S**t! I’m a Manager!

A classic problem in business is when people with technical skills are promoted to managerial positions which they are not equipped for. A great engineer, chemist or lawyer may say to themselves, “S**t!” when promoted to a new manager and it becomes apparent that a very different skill-set is now needed. This article is for people in that position or HR personnel who wish to support new managers.

– Acknowledge the Need

In order to develop the necessary skills managers must first recognise the “skill gap” and acknowledge that something needs to be done about it. The mind-set that managers bring to this is crucial “S**t, I’m a manager!” is quite different from “I’ve learnt before, I’ll learn again” for example.

– Training
Once a skill-gap has been identified the relevant training should be provided (often soft skills). Ideally this will be provided before a move into a leadership position but realistically it may happen after. If a manager is aware of a need but not getting support they may need to insist (it is an obligation for employers to suitably train anyone for a role) or go outside and get the training themselves. In many cases going out cannot be an option due to the newly appointed position and its responsibilities, and this is where software like Together is beneficial. It not only provides around the clock assistance for various issues but is also an excellent place to show and track businesses developmental plans.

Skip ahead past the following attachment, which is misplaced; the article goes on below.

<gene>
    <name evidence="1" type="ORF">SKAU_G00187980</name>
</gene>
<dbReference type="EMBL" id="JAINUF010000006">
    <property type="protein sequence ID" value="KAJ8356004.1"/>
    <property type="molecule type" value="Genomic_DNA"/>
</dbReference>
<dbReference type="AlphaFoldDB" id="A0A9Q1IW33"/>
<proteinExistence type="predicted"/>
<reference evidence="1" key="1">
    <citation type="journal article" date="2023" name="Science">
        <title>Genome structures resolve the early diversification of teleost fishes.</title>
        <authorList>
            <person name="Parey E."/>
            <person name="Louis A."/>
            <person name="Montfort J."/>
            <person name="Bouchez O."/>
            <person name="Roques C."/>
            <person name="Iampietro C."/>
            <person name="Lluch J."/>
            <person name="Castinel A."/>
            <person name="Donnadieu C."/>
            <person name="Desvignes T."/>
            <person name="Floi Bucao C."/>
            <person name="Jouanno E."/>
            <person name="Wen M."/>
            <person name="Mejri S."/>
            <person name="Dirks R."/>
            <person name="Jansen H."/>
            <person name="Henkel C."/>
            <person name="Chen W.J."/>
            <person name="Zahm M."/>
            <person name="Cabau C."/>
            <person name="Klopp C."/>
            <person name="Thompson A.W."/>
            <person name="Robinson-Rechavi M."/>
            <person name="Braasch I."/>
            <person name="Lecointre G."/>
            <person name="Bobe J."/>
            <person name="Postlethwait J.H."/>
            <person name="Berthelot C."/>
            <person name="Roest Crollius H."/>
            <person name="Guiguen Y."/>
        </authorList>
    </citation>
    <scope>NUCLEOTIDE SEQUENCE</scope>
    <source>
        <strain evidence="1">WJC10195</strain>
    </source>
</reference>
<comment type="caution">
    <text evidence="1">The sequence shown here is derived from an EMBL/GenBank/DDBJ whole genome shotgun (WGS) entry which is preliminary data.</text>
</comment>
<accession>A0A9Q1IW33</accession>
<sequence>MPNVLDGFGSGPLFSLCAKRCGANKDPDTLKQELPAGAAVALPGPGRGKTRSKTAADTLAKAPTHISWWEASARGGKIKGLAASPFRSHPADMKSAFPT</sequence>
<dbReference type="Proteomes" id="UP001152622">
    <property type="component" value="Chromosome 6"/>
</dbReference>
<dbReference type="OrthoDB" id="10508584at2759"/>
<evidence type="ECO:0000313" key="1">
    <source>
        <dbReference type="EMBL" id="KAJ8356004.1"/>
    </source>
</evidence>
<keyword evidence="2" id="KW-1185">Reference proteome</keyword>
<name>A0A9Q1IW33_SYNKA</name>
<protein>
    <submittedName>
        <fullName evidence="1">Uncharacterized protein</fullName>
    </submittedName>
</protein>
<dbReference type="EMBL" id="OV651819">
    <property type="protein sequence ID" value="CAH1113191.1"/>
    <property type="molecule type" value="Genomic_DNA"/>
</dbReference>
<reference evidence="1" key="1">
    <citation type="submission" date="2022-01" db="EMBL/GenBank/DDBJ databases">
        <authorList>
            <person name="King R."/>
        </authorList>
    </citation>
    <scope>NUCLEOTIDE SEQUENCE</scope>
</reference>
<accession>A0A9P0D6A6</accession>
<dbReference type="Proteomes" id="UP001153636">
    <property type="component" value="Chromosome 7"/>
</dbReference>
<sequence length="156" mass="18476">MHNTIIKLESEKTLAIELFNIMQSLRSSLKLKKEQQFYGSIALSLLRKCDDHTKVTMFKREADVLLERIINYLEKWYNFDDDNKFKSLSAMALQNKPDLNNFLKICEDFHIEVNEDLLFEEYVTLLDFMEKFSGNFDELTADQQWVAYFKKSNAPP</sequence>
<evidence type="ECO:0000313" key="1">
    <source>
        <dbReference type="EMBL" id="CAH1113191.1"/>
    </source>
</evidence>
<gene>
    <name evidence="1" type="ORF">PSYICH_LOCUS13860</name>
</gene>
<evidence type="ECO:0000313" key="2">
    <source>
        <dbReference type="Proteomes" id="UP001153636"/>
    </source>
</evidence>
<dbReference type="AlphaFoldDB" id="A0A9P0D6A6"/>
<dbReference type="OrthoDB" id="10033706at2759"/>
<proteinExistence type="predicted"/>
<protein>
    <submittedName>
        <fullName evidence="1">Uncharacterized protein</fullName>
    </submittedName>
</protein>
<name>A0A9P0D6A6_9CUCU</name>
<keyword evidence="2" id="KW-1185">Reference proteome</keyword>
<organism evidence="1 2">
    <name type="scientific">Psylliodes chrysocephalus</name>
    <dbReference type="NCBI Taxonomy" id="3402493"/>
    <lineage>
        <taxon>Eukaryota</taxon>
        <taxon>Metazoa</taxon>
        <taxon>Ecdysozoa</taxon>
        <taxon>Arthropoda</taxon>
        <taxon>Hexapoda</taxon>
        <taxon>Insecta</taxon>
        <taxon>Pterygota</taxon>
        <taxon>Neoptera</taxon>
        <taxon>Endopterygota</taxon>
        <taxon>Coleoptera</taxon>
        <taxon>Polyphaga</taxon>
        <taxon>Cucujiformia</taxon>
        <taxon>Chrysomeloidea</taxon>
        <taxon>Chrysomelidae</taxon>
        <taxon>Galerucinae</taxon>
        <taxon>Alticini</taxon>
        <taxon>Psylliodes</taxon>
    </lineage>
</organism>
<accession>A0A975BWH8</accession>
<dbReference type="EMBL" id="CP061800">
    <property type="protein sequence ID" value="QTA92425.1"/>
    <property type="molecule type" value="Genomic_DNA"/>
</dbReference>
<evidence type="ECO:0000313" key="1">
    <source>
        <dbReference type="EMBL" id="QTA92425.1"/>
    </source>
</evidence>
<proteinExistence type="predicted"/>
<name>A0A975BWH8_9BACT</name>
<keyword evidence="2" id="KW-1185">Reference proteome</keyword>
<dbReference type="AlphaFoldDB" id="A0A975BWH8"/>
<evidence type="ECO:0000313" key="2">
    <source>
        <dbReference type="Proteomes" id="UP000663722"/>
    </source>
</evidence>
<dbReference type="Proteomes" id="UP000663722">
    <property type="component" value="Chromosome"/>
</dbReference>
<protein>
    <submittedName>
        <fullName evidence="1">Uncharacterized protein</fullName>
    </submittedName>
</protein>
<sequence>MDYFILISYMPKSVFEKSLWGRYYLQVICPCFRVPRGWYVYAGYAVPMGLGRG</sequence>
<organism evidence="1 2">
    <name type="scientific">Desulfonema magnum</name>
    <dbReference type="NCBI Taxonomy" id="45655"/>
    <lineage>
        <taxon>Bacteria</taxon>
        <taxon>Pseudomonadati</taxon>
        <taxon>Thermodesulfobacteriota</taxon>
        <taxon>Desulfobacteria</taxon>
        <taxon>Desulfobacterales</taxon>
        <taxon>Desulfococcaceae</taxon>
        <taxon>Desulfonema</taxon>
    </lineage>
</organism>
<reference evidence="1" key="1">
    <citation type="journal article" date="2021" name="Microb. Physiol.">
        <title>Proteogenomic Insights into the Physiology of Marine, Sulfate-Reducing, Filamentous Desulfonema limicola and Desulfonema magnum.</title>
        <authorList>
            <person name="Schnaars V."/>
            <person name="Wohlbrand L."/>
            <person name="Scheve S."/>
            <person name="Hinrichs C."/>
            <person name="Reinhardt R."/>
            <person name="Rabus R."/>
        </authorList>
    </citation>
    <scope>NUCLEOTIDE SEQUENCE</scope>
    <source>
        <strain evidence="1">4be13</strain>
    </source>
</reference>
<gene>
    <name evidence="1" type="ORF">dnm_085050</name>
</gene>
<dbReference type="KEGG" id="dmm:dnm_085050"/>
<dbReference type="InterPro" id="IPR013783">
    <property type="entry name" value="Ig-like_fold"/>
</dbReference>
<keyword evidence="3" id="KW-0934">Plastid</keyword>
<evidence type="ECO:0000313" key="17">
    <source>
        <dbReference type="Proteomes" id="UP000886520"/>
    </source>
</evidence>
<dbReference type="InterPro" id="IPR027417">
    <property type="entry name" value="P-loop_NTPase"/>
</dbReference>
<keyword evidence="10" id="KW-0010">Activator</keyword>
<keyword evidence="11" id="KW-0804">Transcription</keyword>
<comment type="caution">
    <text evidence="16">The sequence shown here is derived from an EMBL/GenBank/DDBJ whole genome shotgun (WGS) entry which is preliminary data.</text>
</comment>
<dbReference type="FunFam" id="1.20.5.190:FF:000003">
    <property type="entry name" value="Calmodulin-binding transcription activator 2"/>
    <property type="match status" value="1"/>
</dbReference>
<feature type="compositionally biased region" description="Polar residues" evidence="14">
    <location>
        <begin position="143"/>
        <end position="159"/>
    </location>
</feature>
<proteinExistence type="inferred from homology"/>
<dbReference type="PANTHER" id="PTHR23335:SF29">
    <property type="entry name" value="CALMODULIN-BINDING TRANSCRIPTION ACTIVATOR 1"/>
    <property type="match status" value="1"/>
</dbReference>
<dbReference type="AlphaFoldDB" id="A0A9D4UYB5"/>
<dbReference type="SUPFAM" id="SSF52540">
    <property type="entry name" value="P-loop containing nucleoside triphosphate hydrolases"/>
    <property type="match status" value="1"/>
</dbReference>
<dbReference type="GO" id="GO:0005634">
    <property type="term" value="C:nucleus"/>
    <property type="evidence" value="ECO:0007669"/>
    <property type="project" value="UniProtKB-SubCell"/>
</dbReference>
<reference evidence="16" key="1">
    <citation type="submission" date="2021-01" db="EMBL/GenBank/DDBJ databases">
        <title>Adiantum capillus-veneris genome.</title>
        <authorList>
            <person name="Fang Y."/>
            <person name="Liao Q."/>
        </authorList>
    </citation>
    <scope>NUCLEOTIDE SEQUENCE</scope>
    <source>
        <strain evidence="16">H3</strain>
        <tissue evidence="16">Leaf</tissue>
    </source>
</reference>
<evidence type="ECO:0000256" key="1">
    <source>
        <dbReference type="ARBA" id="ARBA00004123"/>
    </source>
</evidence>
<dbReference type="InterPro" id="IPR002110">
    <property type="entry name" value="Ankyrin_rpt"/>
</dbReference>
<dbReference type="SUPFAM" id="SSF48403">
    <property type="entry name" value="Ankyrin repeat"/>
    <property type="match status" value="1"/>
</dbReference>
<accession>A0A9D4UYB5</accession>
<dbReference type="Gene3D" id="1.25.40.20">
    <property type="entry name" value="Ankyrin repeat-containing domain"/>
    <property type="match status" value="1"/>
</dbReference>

– Mentoring
Mentoring is a great way for new managers to learn “on the job”. Often people respect and relate to those who have made an equivalent journey themselves.

– Practice
New skills take time to acquire and improved people skills are no different. A new manager will need to be committed and practice whatever they learn (just reading a Daniel Goleman book won’t cut it).

– Evaluation
After a suitable period of training, mentoring and adaptation an evaluation needs to be made as to if the new manager is suited to a leadership role. Some may be happier in a technical role – having a company structure that allows financial progression without managerial responsibilities can be beneficial.

Further information on business leadership and management training (no obscenities)


Managerial So What: If promoted from a technical to a managerial position new skills are needed and can be learnt.